The Value of Board Service

Philanthropist George Doetsch III steps down as University of Maryland Children’s Hospital Board Chair to put on a new board hat for the UM School of Medicine.

Chip DoetschServing on a University of Maryland medical board energizes George “Chip” Doetsch III and the outcomes provide immeasurable dividends for the community for years to come. “You function as a team— not an individual donor or philanthropist—because of the magnitude of some of these projects,” Chip said. “For me, that brings energy to the equation.”

Pictured L to R: Dr. Bert O’Malley, Dr. Steven Czinn, Chip Doestch, Becky Smith (SECU) and Dr. Getachew Teshome at the Pediatric Emergency Department renovation groundbreaking event in August 2022.

Health care is a community cornerstone, he continued. “It brings stability. When you contribute your time and resources, you never know how it’s going to impact the community or the world. You never know who might benefit. It could be somebody right next to you. It could be somebody you’ve never meet, but somebody is going to benefit from your engagement. Serving on the board allows you to help people get what they need.”

For example, the wife of an employee had complications during her third pregnancy and delivered prematurely, Chip shared. “That was about nine months after we finished up the NICU renovation. This is a guy who worked 10 feet from me every day for 13 years.”

For more than 10 years, Chip has advocated and fundraised for the University of Maryland Medical Center’s littlest patients. “I had young children when I joined the University of Maryland Children’s Hospital Board of Visitors,” he shared. “It was a place to serve that fit that time in my life personally and the needs of the community, but it’s time for a change and fresh leadership.” In March, Chip’s decade-long tenure as chair came to an end as he transitioned that same passion and commitment to the UM School of Medicine Board of Visitors.

Chip has been instrumental in the recruitment of new board members and with philanthropic efforts that have expanded many of our programs, said Steven Czinn, MD, Drs. Rouben and Violet Jiji Endowed Professor and Chair and director of UMCH. “I have known Chip since I came to the University of Maryland in 2006, when he was a member of the Children’s Hospital Board. He has always been a tireless advocate for our organization and the children of Baltimore and throughout the state, and when he assumed the role of chair, his vision for the Children’s Hospital grew to new heights.”

As UMCH Board chair, Chip was instrumental in advancing transformative initiatives. His proudest accomplishments under his tenure include the campaign to renovate and expand the neonatal intensive care unit (NICU) to meet the rising need for specialty care and innovative research; the upcoming state-of-the-art pediatric cardiac catheterization lab renovation; and Maryland’s first adolescent behavioral pediatric ER unit architecturally and clinically designed to deliver traumainformed care for children 5 to 17 years old. Traumainformed care is a framework for treating patients who have endured abuse, neglect, violence, school issues, or other traumatic events.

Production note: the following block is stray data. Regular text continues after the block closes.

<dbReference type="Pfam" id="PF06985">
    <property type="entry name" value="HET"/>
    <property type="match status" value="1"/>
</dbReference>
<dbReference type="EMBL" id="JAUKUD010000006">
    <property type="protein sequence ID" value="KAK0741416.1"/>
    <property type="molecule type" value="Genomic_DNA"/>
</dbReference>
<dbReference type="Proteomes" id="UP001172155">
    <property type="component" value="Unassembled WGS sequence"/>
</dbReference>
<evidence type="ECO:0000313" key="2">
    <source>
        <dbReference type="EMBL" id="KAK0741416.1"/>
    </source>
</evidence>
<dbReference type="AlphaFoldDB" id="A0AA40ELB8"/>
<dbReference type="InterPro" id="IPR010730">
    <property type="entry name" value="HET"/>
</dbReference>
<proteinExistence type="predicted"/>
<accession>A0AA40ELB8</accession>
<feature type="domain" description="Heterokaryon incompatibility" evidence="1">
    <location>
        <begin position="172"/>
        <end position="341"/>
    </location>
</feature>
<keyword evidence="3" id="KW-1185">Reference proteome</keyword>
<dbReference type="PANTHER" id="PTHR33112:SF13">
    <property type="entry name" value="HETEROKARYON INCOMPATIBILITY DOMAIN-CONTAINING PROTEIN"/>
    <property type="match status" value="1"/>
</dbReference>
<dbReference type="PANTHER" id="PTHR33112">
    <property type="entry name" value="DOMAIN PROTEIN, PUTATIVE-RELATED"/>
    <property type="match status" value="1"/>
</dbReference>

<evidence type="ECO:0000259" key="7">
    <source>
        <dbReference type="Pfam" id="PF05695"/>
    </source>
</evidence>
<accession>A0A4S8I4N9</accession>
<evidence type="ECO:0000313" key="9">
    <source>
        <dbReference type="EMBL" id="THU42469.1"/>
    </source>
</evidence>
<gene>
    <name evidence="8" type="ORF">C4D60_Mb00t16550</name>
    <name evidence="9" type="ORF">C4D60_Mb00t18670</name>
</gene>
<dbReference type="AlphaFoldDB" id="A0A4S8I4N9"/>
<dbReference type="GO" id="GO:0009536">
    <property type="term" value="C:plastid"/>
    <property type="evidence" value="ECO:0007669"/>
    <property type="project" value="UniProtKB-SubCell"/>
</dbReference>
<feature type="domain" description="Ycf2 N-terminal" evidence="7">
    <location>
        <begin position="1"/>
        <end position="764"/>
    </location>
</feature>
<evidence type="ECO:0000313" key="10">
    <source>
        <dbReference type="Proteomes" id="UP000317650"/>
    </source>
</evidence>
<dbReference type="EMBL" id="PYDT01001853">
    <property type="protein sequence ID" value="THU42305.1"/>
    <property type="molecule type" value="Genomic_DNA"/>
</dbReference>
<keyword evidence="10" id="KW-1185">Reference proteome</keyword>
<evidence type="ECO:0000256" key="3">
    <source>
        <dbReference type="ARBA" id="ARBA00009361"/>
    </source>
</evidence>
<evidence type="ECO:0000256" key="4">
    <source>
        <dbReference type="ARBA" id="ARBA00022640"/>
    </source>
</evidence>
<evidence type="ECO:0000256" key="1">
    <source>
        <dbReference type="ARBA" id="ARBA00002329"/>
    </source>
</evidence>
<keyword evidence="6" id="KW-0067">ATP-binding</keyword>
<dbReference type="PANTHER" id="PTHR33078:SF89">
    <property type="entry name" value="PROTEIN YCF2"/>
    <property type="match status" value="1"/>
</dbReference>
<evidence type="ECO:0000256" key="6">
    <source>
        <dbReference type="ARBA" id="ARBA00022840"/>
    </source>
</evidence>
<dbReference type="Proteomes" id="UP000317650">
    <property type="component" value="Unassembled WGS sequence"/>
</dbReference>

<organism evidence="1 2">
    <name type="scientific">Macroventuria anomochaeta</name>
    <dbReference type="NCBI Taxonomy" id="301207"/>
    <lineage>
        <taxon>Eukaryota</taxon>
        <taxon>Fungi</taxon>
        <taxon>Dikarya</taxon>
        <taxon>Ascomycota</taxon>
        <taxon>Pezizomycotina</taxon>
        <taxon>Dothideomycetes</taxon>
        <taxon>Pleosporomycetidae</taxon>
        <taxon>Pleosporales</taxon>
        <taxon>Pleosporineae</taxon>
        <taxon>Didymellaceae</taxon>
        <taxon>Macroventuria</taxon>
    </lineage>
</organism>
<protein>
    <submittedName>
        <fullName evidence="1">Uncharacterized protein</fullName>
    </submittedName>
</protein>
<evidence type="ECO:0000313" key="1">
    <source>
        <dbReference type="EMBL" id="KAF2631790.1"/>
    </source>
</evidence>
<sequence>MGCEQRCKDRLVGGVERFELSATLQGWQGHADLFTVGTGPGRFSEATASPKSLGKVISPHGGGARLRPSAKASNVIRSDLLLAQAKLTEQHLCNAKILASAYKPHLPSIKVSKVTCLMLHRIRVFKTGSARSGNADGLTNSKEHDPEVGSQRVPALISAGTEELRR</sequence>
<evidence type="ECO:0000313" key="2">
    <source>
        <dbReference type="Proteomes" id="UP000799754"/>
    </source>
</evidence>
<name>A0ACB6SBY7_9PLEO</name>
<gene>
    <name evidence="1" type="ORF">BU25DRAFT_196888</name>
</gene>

“I am grateful for the time that Chip spent at the helm and am looking forward to working more closely with Stephen Lazinsky, who has taken over as chair,” Dr. Czinn continued. “I am excited to see where we can go under his leadership.” Stephen Lazinsky, chair and past-president of Comeq, Inc., “has served with enthusiasm and energy and has gone above and beyond to make our patients feel special, arranging visits from local mascots, handing out Ravens and Orioles gear on the units, and donating winter pajamas and gifts around the holidays,” he added.

Chip is excited to see the University of Maryland Medical System from the UMSOM board’s perspective.

“Serving on a board gives you a clear perspective of an organization and its needs. You learn firsthand when a doctor says, ‘If I had the resources, here’s what I could do.’”

And it is rewarding to hear “‘ Here’s the proficiency that we’ve been developing and getting ready to come to market,’ or ‘Here’s the clinical process that’s been innovated here that has national or international applicability,’” Chip continued. “It’s pretty interesting how much innovation and international-scale research is being done. The folks at UMMS change lives.”

The Doetsches’ philanthropic commitment and service to UMMC began more than 30 years ago, when Chip’s father, George Doetsch, Jr., joined the R Adams Cowley Shock Trauma Center Board of Visitors. “Any good business recognizes the responsibility to give back,” Chip said. “Over the last 30 years, philanthropically, our focus has been on health care and education. Every year we allocate a piece of our operational budget to annual needs and a fund oriented toward capital campaigns or long-term larger gifts. We strive be a good corporate citizen and use the fruits of our effort to feed back into the community to make it stronger. There better be a bigger reason than making money to run a business.”

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